Monday, February 24, 2014

The power of hope

Tonight we went to my aunt and uncle's home for dinner. After dinner, my uncle, Larry, told us a story of our ancestors and their trek across the country to get to Utah. Larry is quite the Mormon historian and I love hearing his stories. He makes it all so real.

Anyway, the story is of two sisters who heard the Mormon message from missionaries while they were living in England. I can't remember the year-- maybe 1832? Their names were Julie and Emily and they decided to come to America and set out for Utah. The trip to get from England to New York took six weeks. By the time they arrived in New York, like most others on that journey, they were already somewhat malnourished and exhausted. These two women, ages 20 and 22, joined up with a single mother and her five children. They loaded all of their belongings onto a single handcart and started pushing their way from Illinois to Salt Lake City-- some 1600 miles. On foot. Not in good physical shape. With terrible shoes and not enough food. The blisters on their hands and feet. No sunscreen. I can't even fathom. Along the way, they encountered Indians that wanted to kill them, rattlesnakes, disease, wolves, and, it gets far worse, terrible storms. By the time they got to Wyoming, some 100 of the 500 in their handcart company had died. And that was the easy part-- in Wyoming they encountered a horrific blizzard. Alone, in the mountains-- no food, shelter, adequate clothing, medication. Nothing.

At one point, Julie sat in the snow and refused to get up. She wanted to die. Many of those on that journey no longer had shoes or, if they did, wrapped up the remains of their shoes with anything they could find. Many were literally starving to death. At this point, they gave up hope and waited for death with open arms. Anything to stop the suffering.

...And then they saw an angel. He wasn't really an angel but he must have looked like one. It was a man, the first of several more, who had left Salt Lake City on a mission to rescue the handcart company. Brigham Young had gotten word that the handcart company had left Illinois far too late in the summer and were stranded in Wyoming with no food or supplies. He sent a rescue team. When this angel found Julie in the snow, dying, he handed her an onion. She got off the ground and found an older man, shivering by a fire, and gave him the onion. He ate it and it saved his life. He ended up getting up and making the rest of the journey. So did Julie and Emily. (I look at my two daughters, Morgan and Siena. Would they give a dying man an onion when they, themselves, were starving, too? I think they would. My daughters are the most thoughtful and selfless girls. But I digress. Back to the story...)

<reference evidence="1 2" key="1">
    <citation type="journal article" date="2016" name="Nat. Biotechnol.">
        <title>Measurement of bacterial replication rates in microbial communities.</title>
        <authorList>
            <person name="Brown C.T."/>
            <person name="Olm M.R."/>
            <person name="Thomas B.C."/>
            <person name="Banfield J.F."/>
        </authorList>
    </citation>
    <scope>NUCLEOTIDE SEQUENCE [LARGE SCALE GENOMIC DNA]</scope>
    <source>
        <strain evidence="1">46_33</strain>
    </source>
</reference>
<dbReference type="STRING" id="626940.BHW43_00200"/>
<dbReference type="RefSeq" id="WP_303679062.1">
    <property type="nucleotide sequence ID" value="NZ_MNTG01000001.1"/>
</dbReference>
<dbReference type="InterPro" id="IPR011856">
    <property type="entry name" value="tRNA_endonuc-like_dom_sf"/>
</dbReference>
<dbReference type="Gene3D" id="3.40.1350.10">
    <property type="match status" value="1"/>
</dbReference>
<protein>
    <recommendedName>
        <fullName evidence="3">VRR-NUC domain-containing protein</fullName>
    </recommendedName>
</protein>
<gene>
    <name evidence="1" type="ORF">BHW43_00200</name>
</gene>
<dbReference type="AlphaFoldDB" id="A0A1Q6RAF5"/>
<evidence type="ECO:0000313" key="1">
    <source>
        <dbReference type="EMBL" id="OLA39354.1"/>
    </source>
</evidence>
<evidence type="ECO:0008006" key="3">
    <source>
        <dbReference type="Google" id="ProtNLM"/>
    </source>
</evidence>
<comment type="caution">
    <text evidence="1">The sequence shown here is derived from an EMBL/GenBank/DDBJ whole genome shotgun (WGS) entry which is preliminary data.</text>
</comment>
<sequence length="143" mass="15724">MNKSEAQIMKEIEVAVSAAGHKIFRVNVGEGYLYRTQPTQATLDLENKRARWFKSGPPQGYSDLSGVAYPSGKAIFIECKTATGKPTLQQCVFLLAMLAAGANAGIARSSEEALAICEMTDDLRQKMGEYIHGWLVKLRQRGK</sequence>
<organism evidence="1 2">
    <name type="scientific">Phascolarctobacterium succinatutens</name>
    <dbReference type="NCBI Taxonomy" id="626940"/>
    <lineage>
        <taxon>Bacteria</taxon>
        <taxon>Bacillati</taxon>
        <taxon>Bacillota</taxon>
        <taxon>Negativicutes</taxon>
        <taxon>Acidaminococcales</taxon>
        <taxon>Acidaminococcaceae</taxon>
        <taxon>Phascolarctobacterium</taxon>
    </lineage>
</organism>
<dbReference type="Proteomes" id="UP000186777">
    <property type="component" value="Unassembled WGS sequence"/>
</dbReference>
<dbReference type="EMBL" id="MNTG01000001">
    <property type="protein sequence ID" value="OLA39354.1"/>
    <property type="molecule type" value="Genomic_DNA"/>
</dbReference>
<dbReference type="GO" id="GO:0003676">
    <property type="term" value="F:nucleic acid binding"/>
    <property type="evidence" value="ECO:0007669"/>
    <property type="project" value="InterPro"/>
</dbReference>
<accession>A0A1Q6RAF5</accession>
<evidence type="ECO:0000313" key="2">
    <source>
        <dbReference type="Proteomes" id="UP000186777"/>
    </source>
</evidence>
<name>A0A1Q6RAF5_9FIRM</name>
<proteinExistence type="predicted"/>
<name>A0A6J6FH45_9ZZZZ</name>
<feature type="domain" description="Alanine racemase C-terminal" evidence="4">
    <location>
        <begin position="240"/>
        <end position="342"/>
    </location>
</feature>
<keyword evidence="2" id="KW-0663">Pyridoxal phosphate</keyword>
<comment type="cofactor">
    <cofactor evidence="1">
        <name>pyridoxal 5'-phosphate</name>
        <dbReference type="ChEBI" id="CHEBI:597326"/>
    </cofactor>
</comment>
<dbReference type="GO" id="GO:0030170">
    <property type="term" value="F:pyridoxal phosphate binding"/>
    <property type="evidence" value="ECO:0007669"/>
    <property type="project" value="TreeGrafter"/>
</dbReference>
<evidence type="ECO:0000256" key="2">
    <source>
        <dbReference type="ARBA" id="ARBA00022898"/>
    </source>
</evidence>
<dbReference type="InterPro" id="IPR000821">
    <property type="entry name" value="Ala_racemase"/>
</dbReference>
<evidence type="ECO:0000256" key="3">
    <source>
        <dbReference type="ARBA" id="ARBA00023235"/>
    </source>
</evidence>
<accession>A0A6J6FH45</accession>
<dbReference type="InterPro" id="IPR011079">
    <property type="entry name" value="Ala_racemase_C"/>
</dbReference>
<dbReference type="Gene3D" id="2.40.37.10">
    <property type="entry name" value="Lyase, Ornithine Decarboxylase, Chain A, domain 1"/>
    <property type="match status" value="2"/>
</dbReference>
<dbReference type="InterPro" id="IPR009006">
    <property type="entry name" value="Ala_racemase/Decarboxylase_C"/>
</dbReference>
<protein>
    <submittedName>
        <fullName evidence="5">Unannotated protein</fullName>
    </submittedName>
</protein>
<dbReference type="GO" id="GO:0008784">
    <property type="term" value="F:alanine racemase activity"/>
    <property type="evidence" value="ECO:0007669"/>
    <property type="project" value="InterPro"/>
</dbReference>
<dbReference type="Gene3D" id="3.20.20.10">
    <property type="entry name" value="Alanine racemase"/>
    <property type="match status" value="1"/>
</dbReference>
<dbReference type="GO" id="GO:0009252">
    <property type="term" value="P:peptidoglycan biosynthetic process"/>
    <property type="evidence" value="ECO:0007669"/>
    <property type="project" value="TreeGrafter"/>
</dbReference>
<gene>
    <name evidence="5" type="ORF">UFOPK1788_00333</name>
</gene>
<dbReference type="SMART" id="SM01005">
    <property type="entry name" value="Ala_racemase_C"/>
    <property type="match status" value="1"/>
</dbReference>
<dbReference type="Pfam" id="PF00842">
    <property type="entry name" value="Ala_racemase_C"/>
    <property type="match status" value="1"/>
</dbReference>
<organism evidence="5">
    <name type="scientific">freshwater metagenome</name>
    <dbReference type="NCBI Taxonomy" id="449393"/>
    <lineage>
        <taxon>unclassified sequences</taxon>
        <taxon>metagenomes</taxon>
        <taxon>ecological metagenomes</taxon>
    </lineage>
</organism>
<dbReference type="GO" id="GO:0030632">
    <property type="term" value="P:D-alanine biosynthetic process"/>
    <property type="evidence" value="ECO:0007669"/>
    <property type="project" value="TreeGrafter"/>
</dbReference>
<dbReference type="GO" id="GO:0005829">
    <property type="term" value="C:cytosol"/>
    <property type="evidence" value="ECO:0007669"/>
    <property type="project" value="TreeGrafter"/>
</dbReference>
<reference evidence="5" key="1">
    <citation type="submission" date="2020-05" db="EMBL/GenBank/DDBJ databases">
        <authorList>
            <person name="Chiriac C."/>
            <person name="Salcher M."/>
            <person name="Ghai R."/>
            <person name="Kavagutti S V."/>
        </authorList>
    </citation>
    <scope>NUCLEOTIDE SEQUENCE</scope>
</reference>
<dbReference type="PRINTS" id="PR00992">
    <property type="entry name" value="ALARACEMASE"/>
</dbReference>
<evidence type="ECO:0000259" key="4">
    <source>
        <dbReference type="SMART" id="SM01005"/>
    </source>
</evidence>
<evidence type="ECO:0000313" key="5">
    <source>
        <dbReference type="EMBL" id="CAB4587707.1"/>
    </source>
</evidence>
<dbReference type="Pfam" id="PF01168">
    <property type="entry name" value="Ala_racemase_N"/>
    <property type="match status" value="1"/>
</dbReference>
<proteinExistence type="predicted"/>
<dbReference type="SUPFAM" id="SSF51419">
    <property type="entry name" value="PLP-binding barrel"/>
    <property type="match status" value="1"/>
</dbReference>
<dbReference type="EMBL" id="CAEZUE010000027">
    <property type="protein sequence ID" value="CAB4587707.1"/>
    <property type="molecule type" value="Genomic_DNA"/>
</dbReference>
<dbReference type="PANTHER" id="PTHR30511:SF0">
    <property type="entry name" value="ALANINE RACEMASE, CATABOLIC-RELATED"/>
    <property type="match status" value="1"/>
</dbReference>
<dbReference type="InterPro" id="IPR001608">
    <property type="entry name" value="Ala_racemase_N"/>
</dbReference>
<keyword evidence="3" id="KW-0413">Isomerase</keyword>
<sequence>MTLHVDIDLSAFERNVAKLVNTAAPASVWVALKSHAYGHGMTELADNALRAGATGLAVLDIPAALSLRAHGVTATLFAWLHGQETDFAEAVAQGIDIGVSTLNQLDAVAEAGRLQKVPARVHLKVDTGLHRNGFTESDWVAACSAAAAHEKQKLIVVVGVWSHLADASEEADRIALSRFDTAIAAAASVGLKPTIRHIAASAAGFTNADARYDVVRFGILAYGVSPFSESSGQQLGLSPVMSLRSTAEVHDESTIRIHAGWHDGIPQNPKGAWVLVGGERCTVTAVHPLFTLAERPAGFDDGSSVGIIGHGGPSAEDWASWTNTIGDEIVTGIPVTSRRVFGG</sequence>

While the rescue team arrived, it's not like all 400 survivors had it made. They still had to get up and walk-- keep moving until they reached Salt Lake. None of us can ever imagine how difficult it must have been.

And that's the point of tonight's blog. Hope. Hope is so powerful. When the pioneers had given up hope, they could move no more. They were done. And when the rescue team arrived, they still have to find just enough energy to move forward. But this time they had something they didn't before-- hope.

That's how my battle with myeloma can be summed up. I have hope. And faith. I will win this battle. Because as long as I have energy, support, medications, great doctors, and there are more drugs in the pipeline, I have the WILL to win this battle. Hope is so powerful. It's an amazing feeling. It gives me tenacity, resilience, and strength.

My ancestors were strong, amazing, faithful people. I look to their example as I continue every day. I still visit my grandparents' gravesite often. I look to their examples-- examples I remember well growing up. They set the stage for the strength I have in overcoming my challenges-- whether they be my cancer battle, making it through my abusive marriage, and never caving during my divorce. When I was in transplant, even in the hardest parts of my treatment, those traits helped me every single time I needed to drag myself out of bed.

And even still today-- when I feel tired, weak and scared, I come back to that word. Hope.